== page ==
In October of 2017, global engineering group GKN announced that it would be consolidating all of its additive manufacturing activities into one sub-brand of GKN Powder Metallurgy, called GKN Additive. The brand, which operates from global centers of excellence in four countries, combines the company’s history of manufacturing parts for aerospace and automotive engineering with advanced 3D printing technology.
Speaking of automotive engineering, GKN Additive believes that metal additive manufacturing (AM) is very valuable in the product development of motorcycles and other off-highway vehicles (OHV) – like dirt bikes, four-wheelers, and snowmobiles – especially when compared to more traditional forms of manufacturing.
In a recent post on GKN Sinter Metals’ Innovation Blog, Norman discussed the multiple ways in which metal 3D printing can be used to increase and improve motorcycle product development.
Three important factors make additive manufacturing a good fit for the motorcycle industry. Volume is one, as the lower volumes common in the industry can place the market “within reach of the higher productivity AM machines.”
OEMs are pressured to get motorcycles to market faster than ever before, and to offer lots of models and unique customization as well, so flexibility is another factor. Additionally, motorcycles and other OHVs are smaller than typical automobiles, which means their parts and components are smaller – underscoring more benefits for metal 3D printing processes.
When it comes to choosing the right process, laser powder bed printing is the most commonly used technique in the industry. But, binder jetting processes can, according to Norman, “drastically raise the parts per year ‘tipping point’ wherein AM becomes feasible for serial production.”
When you’re prototyping objects with complex geometries for low-volume applications, like motorcycle parts, typically you have to build expensive tooling or machine the components, which gets complicated fast. In addition, it can take months for tooling to be completed in the automotive world, which can cause issues if your design changes before you even receive the tools.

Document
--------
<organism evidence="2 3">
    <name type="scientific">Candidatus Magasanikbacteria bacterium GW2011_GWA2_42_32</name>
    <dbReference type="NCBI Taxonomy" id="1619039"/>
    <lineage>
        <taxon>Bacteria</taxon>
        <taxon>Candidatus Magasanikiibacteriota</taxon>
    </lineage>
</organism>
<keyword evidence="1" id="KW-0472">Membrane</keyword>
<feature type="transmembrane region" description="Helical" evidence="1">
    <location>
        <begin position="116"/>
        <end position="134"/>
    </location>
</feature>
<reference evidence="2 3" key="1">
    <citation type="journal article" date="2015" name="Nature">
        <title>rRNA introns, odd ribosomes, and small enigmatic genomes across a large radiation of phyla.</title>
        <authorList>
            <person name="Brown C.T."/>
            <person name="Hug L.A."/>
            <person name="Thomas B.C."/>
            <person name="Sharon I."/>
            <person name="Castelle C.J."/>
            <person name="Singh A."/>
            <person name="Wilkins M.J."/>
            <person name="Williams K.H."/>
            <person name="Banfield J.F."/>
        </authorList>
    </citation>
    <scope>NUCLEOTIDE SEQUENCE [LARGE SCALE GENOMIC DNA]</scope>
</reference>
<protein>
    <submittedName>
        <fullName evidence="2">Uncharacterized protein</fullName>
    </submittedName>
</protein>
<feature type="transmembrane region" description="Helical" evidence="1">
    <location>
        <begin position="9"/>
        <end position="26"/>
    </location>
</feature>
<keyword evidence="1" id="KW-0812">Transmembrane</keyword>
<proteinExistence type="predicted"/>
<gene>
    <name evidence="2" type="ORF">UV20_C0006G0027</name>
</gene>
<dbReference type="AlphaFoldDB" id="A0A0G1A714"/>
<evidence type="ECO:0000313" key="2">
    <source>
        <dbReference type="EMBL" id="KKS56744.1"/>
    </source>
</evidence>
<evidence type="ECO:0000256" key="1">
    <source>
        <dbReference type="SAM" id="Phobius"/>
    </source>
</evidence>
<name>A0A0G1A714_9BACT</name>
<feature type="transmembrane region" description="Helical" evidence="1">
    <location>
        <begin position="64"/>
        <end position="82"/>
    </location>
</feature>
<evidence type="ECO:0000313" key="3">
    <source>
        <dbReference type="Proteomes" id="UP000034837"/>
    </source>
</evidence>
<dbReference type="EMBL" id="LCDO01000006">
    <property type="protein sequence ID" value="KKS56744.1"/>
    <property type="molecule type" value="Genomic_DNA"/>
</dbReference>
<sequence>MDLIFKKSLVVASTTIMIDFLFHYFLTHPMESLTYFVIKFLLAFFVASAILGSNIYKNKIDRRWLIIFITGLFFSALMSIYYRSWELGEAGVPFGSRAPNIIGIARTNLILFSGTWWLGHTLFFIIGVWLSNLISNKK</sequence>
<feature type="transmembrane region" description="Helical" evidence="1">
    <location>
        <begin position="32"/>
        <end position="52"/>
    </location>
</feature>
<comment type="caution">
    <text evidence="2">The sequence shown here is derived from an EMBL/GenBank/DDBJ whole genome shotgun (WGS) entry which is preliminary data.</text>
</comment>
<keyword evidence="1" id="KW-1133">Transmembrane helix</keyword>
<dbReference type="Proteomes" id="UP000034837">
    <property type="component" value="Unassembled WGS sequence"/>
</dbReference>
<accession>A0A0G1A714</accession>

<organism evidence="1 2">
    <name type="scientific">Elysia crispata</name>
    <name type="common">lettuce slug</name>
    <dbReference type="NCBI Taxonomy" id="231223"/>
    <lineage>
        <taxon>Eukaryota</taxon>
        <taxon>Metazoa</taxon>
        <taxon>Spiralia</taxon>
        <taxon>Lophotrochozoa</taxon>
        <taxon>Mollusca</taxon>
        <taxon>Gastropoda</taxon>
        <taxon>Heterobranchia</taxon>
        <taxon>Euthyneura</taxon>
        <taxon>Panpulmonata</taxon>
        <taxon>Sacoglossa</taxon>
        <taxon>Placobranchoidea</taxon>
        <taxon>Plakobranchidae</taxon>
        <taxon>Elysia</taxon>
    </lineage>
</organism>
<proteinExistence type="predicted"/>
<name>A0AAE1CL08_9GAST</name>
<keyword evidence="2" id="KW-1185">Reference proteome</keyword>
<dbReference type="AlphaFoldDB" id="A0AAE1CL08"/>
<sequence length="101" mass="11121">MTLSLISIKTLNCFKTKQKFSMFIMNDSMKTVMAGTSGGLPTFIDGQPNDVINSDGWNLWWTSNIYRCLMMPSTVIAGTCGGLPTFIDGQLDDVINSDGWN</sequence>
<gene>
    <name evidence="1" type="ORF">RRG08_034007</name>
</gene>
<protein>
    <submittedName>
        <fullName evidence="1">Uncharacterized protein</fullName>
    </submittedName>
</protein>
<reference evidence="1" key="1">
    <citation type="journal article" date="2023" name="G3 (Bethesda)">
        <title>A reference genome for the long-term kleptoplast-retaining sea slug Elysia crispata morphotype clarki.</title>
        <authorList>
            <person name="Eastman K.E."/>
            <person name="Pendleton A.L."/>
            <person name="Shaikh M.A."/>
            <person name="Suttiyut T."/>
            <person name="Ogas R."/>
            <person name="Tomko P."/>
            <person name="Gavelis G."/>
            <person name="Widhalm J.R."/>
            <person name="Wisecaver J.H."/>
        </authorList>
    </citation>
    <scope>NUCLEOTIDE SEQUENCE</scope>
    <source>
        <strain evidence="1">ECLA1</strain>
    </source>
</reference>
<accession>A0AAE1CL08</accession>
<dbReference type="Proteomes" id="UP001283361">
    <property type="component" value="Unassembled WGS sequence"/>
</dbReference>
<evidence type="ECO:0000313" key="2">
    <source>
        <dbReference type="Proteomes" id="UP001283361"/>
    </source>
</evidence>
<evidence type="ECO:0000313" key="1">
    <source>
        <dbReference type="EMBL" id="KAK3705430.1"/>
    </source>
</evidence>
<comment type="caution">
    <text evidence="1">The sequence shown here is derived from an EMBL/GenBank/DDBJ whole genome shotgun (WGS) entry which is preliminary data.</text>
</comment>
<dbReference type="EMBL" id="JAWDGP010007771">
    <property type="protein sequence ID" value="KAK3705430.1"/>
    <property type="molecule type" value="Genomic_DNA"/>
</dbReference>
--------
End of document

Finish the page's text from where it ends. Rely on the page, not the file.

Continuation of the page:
Using metal 3D printing to fabricate these products, such as motorcycle parts that are normally cast, forged, or stamped, will negate costly and time-consuming tooling until the final design iteration has been tested. This can, as Norman writes, “save you months and thousands of dollars.”
But 3D printing can improve more than just motorcycle prototypes. It’s also a great tool for customization, if product developers and design engineers do their homework and learn about the technology’s limitations and capabilities. More lightweight motorcycle parts can be achieved by using topology optimization tools to design structures with less material, visible components such as shift levers and linkages can be customized to individual riders, and designers can build internal cooling channels that conform to the shape of the structures.
One must also consider the future of motorcycle manufacturing when pondering the adoption of 3D printing. In addition to lowering the weight of parts, saving on product development time, and reducing operating costs, the technology is also a boon to personal customization and inventory, both of which we’ve seen examples of in the automobile market.